Judd Greenstein, one of the three co-directors of New Amsterdam Records, is an award-winning, self-described indie-classical composer based in Brooklyn. Not only the creator of contemporary, relevant composed music, Greenstein also promotes his comrades such as Shara Worden (My Brightest Diamond), Annie Clark (St. Vincent), and Merrill Garbus (Tune-Yards), among others. He is curator of the Ecstatic Music Festival, an annual event which brings together seemingly disparate artists to create incredible, moving collaborations. Most Jewish in his list of accomplishments is Greenstein's Six Points Fellowship where he spent a year composing the full-length work, Solomon, which was performed by a group he assembled called Yehudim. To learn more about this fellowship, check out http://sixpointsfellowship.org/.
Amy Klein, also known as Amy Rebecca Klein, also known as the front woman of Leda and Hilly Eye, also known as the unofficial founder of Permanent Wave, also formerly of Titus Andronicus, is a goddess in Jewish feminism today. Educated, brilliant, talented, literary, and loud, Amy has accomplished so much in her twenty-seven years, including the unofficial founding of Permanent Wave. This non-wave feminist arts collective seeks to "challenge gender inequality as it manifests itself in art, politics, and personal lives." It was inspired in part by violence against women in Amy's immediate environment, in addition to the inequality between men and women in the music industry. Since its founding in late 2010, Permanent Wave has spread from New York to the San Francisco Bay, Philadelphia, Boston, Minneapolis, and even Omaha, Nebraska. A hallmark of Permanent Wave is the organization of music shows featuring all female-identifying, queer, people of color, and youth performers.
Mirah, born Mirah Yom Tov Zeitlyn, in Philadelphia is a singer-songwriter known for writing classic works on K Records in the Pacific Northwest during the golden age of lady rock. While at Evergreen State College, Mirah began a fruitful collaboration with Phil Elvrum of Mt. Eerie/The Microphones releasing early solo albums with songs such as "The Garden", "Nobody Has to Stay", "Jerusalem", and "Don't Die in Me". More recently, Mirah has released an incredible collaborative music effort with Thao Nguyen, who recently toured with the boys of WNYC's Radiolab. An icon in the making known for rocking short Betty Page bangs and kimono tops, Mirah will certainly be remembered for being a cult musical diva as well as the Leonard Cohen of her generation. She was definitely born with the Jewish, eloquent literati gene.
Alicia Jo Rabins is a musician, poet, Torah scholar, mother, and slightly obscure folk-rock star based in Brooklyn and Portland. I first heard of her music in the form of her masters thesis (in Jewish Womens Studies at JTS no less) turned band Girls in Trouble in the year her all-Jewish record label, JDub, unsurprisingly went under. This record label really had no chance at succeeding unfortunately, but at least their artists are still chugging along and releasing work. As a poet, Rabins has been published in American Poetry Review, Boston Review, 6x6, Court Green, anthologies from NYU Press and Knopf, and Artscape Press. Like Judd Greenstein, Alicia Jo is also a recent Six Points Fellow who created "an experimental rock opera about the spiritual implications of the current financial crisis, examining the figure of Bernard Madoff (and the system he represents) through the lens of rabbinic Jewish texts about financial ethics, the meaning of wealth, and the inevitability of cycles."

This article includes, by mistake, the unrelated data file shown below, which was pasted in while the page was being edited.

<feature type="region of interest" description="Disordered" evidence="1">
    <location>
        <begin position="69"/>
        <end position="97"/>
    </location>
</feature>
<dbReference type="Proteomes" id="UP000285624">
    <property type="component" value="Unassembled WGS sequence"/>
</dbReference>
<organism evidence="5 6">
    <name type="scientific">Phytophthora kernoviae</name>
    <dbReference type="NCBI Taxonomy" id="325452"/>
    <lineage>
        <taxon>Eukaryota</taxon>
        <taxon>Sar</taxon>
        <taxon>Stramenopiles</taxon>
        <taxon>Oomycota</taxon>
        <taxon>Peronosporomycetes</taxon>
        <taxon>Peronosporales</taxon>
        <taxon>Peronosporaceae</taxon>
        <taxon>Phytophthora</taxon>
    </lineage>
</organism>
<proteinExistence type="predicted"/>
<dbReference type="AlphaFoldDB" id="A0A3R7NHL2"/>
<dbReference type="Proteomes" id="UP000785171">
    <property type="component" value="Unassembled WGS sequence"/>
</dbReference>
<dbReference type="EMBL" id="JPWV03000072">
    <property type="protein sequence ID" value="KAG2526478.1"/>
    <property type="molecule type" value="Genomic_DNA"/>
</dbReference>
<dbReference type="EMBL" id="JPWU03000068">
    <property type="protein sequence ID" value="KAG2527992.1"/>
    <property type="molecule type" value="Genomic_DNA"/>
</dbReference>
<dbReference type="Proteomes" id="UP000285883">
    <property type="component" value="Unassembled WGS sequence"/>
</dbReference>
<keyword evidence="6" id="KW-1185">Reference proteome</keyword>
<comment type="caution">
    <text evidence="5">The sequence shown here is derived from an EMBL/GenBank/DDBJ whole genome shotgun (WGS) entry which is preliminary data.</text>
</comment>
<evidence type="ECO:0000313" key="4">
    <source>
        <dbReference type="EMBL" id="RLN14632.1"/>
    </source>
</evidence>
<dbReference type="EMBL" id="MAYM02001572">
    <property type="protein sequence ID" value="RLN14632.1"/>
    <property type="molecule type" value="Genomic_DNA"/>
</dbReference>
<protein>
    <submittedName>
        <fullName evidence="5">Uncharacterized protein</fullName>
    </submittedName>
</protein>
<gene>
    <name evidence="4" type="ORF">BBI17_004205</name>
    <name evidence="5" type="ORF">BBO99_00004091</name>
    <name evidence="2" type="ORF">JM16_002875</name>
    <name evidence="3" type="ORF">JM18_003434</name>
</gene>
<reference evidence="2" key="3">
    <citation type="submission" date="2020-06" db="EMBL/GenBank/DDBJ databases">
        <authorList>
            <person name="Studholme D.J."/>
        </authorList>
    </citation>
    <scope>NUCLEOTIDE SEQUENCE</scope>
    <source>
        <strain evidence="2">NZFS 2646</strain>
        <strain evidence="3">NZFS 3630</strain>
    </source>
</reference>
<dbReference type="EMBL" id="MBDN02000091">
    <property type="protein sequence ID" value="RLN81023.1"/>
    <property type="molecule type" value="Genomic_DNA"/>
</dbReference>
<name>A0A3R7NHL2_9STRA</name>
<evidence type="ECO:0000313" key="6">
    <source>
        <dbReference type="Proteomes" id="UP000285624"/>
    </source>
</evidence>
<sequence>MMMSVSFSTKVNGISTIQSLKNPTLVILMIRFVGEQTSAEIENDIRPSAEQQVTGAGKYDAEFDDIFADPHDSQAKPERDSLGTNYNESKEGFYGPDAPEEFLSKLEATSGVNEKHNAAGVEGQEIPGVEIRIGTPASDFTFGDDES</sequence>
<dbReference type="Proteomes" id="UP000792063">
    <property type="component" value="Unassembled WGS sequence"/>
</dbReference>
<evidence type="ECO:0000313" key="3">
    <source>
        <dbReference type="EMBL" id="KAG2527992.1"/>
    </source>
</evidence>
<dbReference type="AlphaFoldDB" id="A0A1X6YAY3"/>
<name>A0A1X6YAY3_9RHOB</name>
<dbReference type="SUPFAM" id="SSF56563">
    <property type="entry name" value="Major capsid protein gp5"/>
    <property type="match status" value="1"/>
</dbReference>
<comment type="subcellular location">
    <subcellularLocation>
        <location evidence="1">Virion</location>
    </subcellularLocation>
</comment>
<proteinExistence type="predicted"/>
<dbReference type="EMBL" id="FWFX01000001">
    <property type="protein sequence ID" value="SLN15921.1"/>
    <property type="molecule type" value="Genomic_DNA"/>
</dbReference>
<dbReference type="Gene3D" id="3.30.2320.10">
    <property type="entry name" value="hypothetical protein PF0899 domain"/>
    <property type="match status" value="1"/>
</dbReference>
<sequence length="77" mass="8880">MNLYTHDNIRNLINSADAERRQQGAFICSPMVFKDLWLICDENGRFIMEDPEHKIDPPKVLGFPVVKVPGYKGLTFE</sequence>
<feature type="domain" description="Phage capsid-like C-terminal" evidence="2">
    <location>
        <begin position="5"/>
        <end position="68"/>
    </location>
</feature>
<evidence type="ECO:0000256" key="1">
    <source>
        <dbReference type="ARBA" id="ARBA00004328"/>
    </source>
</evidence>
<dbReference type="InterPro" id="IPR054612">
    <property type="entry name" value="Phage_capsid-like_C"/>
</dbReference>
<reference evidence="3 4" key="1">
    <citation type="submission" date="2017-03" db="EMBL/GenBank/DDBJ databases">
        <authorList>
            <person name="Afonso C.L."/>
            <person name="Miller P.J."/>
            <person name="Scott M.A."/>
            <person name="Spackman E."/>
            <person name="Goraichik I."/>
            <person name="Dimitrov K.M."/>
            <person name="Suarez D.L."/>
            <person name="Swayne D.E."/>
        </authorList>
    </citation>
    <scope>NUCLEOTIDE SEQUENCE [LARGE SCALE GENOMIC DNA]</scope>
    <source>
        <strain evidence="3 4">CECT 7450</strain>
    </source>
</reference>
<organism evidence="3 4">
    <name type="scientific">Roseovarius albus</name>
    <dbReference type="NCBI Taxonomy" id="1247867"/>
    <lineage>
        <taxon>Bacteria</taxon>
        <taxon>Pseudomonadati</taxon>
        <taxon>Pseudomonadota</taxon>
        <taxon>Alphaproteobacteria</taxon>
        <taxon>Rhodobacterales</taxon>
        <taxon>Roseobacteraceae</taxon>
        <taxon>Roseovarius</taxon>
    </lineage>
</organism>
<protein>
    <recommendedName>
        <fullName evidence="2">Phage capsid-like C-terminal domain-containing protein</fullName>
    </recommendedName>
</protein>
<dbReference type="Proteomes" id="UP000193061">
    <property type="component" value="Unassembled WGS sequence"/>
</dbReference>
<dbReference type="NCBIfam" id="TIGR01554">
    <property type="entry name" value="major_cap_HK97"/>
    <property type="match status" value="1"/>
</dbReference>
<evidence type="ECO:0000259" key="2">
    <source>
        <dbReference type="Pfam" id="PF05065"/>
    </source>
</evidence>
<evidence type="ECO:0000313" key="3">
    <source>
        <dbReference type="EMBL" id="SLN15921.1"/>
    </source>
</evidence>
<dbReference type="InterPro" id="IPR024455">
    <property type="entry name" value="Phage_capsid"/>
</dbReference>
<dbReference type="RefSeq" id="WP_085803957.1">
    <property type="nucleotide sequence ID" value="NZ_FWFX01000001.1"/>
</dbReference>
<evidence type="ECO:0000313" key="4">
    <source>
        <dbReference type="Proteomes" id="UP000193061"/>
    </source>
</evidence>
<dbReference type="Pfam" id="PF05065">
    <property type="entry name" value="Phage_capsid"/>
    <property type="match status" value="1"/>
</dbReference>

Schmekel is now not only Yiddish for "tiny penis", but also the name of the first queer Jewcore band ever. Based in Brooklyn, Nogga Schwartz, Ricky Riot, Lucian Kahn, and Simcha Halpert-Hanson are a quartet of transgendered Jews who pen songs about their experiences in a very borscht belt, bathroom humor sort of way. Their songs celebrate their bar mitzvahs, which has been a major marketing tool in their journey (you can buy a t-shirt that says "I survived Schmekel's Bar Mitzvah"), which I find really poignant. When the musicians in Schmekel were thirteen, they had Bat Mitzvot, which was not the correct prefix for any of their Mitzvot, then or now. The reason this band is on this list is because of the grace with which Schmekel unapologetically owns their trans and Jewish identities with a strong sense of humor. Schmekel shows are never a pity party or an angst-ridden fest, they always capture the authentic, loud, jubilant personalities of the band mates.
The Shondes (too controversial to write about for MoHo, but I LOVE them anyway. Same with Jenna Peters-Golden, not a musician but still awesome).
Are you an amazing Jewish contributor to music today too? Are you not on this very short list? Please holler at me, or challah at me if that's easier, and I'll gladly book you in Philly! In a perfect world, my Moishe House would, can, and has definitely doubled as a welcoming yet cutting edge house show venue.